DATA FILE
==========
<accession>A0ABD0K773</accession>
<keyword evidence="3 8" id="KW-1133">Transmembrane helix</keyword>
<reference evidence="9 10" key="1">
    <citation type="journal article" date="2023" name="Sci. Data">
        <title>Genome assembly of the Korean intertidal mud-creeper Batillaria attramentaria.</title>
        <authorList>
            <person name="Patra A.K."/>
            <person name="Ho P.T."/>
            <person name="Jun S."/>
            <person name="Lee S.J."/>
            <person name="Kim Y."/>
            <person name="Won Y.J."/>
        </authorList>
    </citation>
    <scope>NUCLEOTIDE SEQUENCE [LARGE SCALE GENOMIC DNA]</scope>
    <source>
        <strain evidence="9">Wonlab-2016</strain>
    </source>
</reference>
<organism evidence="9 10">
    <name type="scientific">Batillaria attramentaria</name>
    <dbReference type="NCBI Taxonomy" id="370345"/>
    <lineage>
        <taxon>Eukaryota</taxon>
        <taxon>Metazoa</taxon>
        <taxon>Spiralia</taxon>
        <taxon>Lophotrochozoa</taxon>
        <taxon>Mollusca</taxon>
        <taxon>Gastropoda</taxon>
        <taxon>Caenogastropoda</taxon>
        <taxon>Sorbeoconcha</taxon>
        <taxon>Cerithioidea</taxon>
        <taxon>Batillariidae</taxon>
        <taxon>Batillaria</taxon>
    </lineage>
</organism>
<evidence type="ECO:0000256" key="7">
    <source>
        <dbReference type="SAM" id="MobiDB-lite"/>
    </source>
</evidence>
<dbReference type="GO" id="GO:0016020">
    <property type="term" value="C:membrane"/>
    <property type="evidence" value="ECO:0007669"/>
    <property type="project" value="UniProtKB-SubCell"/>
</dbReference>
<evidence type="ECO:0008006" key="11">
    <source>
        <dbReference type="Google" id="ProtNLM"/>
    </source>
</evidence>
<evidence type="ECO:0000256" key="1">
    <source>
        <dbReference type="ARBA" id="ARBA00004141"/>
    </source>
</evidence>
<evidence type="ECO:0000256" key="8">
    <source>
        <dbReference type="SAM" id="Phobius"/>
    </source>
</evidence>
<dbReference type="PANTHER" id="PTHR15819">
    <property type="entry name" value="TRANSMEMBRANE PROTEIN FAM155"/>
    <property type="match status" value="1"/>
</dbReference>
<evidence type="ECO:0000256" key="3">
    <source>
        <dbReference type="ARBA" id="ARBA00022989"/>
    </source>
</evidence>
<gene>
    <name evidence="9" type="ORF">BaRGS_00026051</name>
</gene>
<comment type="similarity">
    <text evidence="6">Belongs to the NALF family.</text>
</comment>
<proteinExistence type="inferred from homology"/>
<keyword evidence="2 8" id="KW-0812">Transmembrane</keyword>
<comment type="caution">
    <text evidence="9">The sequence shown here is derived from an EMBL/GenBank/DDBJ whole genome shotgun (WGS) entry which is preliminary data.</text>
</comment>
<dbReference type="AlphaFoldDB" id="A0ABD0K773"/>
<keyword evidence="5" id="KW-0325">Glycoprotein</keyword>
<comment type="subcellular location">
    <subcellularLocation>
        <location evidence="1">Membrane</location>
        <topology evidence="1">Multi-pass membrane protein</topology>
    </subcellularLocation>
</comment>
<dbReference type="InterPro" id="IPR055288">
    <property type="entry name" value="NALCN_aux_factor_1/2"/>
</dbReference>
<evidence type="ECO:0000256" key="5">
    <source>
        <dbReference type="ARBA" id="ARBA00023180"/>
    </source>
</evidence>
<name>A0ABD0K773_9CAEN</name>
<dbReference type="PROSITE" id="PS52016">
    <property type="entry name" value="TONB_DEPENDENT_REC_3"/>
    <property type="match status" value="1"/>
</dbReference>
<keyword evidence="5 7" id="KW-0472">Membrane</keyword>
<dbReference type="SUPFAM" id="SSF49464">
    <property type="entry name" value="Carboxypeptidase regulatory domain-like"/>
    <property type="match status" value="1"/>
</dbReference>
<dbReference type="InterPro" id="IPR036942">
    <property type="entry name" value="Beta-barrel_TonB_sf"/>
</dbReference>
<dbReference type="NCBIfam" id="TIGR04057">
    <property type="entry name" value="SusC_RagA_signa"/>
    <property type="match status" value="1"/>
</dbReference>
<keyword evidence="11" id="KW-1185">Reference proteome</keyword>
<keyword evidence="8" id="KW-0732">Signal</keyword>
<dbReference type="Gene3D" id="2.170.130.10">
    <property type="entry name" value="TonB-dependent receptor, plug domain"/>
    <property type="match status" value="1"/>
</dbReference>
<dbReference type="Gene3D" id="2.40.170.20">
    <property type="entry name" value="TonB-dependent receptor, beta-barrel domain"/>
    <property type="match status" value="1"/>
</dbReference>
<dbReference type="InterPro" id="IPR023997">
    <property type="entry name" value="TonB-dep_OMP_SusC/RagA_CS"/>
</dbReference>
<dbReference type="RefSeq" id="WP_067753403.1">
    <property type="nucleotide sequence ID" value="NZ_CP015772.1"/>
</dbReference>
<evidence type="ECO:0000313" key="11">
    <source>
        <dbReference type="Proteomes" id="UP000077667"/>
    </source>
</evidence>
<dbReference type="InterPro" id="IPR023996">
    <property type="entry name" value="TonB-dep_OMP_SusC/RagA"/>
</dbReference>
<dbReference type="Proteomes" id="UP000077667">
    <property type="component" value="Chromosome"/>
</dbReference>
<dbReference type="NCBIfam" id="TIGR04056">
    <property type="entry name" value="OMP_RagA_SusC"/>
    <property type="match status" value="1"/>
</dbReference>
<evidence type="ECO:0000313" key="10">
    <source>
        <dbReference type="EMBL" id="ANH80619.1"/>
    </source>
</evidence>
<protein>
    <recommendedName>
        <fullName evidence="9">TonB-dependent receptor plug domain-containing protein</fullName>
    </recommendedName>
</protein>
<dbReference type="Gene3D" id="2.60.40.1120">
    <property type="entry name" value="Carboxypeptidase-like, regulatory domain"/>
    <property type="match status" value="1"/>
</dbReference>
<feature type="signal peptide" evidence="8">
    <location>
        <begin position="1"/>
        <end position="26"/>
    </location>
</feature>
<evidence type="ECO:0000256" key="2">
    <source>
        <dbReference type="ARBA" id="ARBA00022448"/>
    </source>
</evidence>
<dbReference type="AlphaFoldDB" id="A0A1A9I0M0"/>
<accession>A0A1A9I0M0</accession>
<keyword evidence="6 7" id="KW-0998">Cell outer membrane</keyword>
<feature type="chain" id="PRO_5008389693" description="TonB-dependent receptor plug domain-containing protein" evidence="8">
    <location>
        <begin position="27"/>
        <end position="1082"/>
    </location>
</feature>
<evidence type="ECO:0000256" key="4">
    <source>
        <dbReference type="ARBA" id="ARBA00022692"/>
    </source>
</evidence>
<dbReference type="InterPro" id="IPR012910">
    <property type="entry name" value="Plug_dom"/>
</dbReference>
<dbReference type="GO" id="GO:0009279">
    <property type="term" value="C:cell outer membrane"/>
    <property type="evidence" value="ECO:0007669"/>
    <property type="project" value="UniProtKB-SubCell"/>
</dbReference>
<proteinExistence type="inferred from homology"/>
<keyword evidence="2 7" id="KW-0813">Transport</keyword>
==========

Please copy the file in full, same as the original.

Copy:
<accession>A0ABD0K773</accession>
<keyword evidence="3 8" id="KW-1133">Transmembrane helix</keyword>
<reference evidence="9 10" key="1">
    <citation type="journal article" date="2023" name="Sci. Data">
        <title>Genome assembly of the Korean intertidal mud-creeper Batillaria attramentaria.</title>
        <authorList>
            <person name="Patra A.K."/>
            <person name="Ho P.T."/>
            <person name="Jun S."/>
            <person name="Lee S.J."/>
            <person name="Kim Y."/>
            <person name="Won Y.J."/>
        </authorList>
    </citation>
    <scope>NUCLEOTIDE SEQUENCE [LARGE SCALE GENOMIC DNA]</scope>
    <source>
        <strain evidence="9">Wonlab-2016</strain>
    </source>
</reference>
<organism evidence="9 10">
    <name type="scientific">Batillaria attramentaria</name>
    <dbReference type="NCBI Taxonomy" id="370345"/>
    <lineage>
        <taxon>Eukaryota</taxon>
        <taxon>Metazoa</taxon>
        <taxon>Spiralia</taxon>
        <taxon>Lophotrochozoa</taxon>
        <taxon>Mollusca</taxon>
        <taxon>Gastropoda</taxon>
        <taxon>Caenogastropoda</taxon>
        <taxon>Sorbeoconcha</taxon>
        <taxon>Cerithioidea</taxon>
        <taxon>Batillariidae</taxon>
        <taxon>Batillaria</taxon>
    </lineage>
</organism>
<evidence type="ECO:0000256" key="7">
    <source>
        <dbReference type="SAM" id="MobiDB-lite"/>
    </source>
</evidence>
<dbReference type="GO" id="GO:0016020">
    <property type="term" value="C:membrane"/>
    <property type="evidence" value="ECO:0007669"/>
    <property type="project" value="UniProtKB-SubCell"/>
</dbReference>
<evidence type="ECO:0008006" key="11">
    <source>
        <dbReference type="Google" id="ProtNLM"/>
    </source>
</evidence>
<evidence type="ECO:0000256" key="1">
    <source>
        <dbReference type="ARBA" id="ARBA00004141"/>
    </source>
</evidence>
<evidence type="ECO:0000256" key="8">
    <source>
        <dbReference type="SAM" id="Phobius"/>
    </source>
</evidence>
<dbReference type="PANTHER" id="PTHR15819">
    <property type="entry name" value="TRANSMEMBRANE PROTEIN FAM155"/>
    <property type="match status" value="1"/>
</dbReference>
<evidence type="ECO:0000256" key="3">
    <source>
        <dbReference type="ARBA" id="ARBA00022989"/>
    </source>
</evidence>
<gene>
    <name evidence="9" type="ORF">BaRGS_00026051</name>
</gene>
<comment type="similarity">
    <text evidence="6">Belongs to the NALF family.</text>
</comment>
<proteinExistence type="inferred from homology"/>
<keyword evidence="2 8" id="KW-0812">Transmembrane</keyword>
<comment type="caution">
    <text evidence="9">The sequence shown here is derived from an EMBL/GenBank/DDBJ whole genome shotgun (WGS) entry which is preliminary data.</text>
</comment>
<dbReference type="AlphaFoldDB" id="A0ABD0K773"/>
<keyword evidence="5" id="KW-0325">Glycoprotein</keyword>
<comment type="subcellular location">
    <subcellularLocation>
        <location evidence="1">Membrane</location>
        <topology evidence="1">Multi-pass membrane protein</topology>
    </subcellularLocation>
</comment>
<dbReference type="InterPro" id="IPR055288">
    <property type="entry name" value="NALCN_aux_factor_1/2"/>
</dbReference>
<evidence type="ECO:0000256" key="5">
    <source>
        <dbReference type="ARBA" id="ARBA00023180"/>
    </source>
</evidence>
<name>A0ABD0K773_9CAEN</name>
<dbReference type="PROSITE" id="PS52016">
    <property type="entry name" value="TONB_DEPENDENT_REC_3"/>
    <property type="match status" value="1"/>
</dbReference>
<keyword evidence="5 7" id="KW-0472">Membrane</keyword>
<dbReference type="SUPFAM" id="SSF49464">
    <property type="entry name" value="Carboxypeptidase regulatory domain-like"/>
    <property type="match status" value="1"/>
</dbReference>
<dbReference type="InterPro" id="IPR036942">
    <property type="entry name" value="Beta-barrel_TonB_sf"/>
</dbReference>
<dbReference type="NCBIfam" id="TIGR04057">
    <property type="entry name" value="SusC_RagA_signa"/>
    <property type="match status" value="1"/>
</dbReference>
<keyword evidence="11" id="KW-1185">Reference proteome</keyword>
<keyword evidence="8" id="KW-0732">Signal</keyword>
<dbReference type="Gene3D" id="2.170.130.10">
    <property type="entry name" value="TonB-dependent receptor, plug domain"/>
    <property type="match status" value="1"/>
</dbReference>
<dbReference type="Gene3D" id="2.40.170.20">
    <property type="entry name" value="TonB-dependent receptor, beta-barrel domain"/>
    <property type="match status" value="1"/>
</dbReference>
<dbReference type="InterPro" id="IPR023997">
    <property type="entry name" value="TonB-dep_OMP_SusC/RagA_CS"/>
</dbReference>
<dbReference type="RefSeq" id="WP_067753403.1">
    <property type="nucleotide sequence ID" value="NZ_CP015772.1"/>
</dbReference>
<evidence type="ECO:0000313" key="11">
    <source>
        <dbReference type="Proteomes" id="UP000077667"/>
    </source>
</evidence>
<dbReference type="InterPro" id="IPR023996">
    <property type="entry name" value="TonB-dep_OMP_SusC/RagA"/>
</dbReference>
<dbReference type="Proteomes" id="UP000077667">
    <property type="component" value="Chromosome"/>
</dbReference>
<dbReference type="NCBIfam" id="TIGR04056">
    <property type="entry name" value="OMP_RagA_SusC"/>
    <property type="match status" value="1"/>
</dbReference>
<evidence type="ECO:0000313" key="10">
    <source>
        <dbReference type="EMBL" id="ANH80619.1"/>
    </source>
</evidence>
<protein>
    <recommendedName>
        <fullName evidence="9">TonB-dependent receptor plug domain-containing protein</fullName>
    </recommendedName>
</protein>
<dbReference type="Gene3D" id="2.60.40.1120">
    <property type="entry name" value="Carboxypeptidase-like, regulatory domain"/>
    <property type="match status" value="1"/>
</dbReference>
<feature type="signal peptide" evidence="8">
    <location>
        <begin position="1"/>
        <end position="26"/>
    </location>
</feature>
<evidence type="ECO:0000256" key="2">
    <source>
        <dbReference type="ARBA" id="ARBA00022448"/>
    </source>
</evidence>
<dbReference type="AlphaFoldDB" id="A0A1A9I0M0"/>
<accession>A0A1A9I0M0</accession>
<keyword evidence="6 7" id="KW-0998">Cell outer membrane</keyword>
<feature type="chain" id="PRO_5008389693" description="TonB-dependent receptor plug domain-containing protein" evidence="8">
    <location>
        <begin position="27"/>
        <end position="1082"/>
    </location>
</feature>
<evidence type="ECO:0000256" key="4">
    <source>
        <dbReference type="ARBA" id="ARBA00022692"/>
    </source>
</evidence>
<dbReference type="InterPro" id="IPR012910">
    <property type="entry name" value="Plug_dom"/>
</dbReference>
<dbReference type="GO" id="GO:0009279">
    <property type="term" value="C:cell outer membrane"/>
    <property type="evidence" value="ECO:0007669"/>
    <property type="project" value="UniProtKB-SubCell"/>
</dbReference>
<proteinExistence type="inferred from homology"/>
<keyword evidence="2 7" id="KW-0813">Transport</keyword>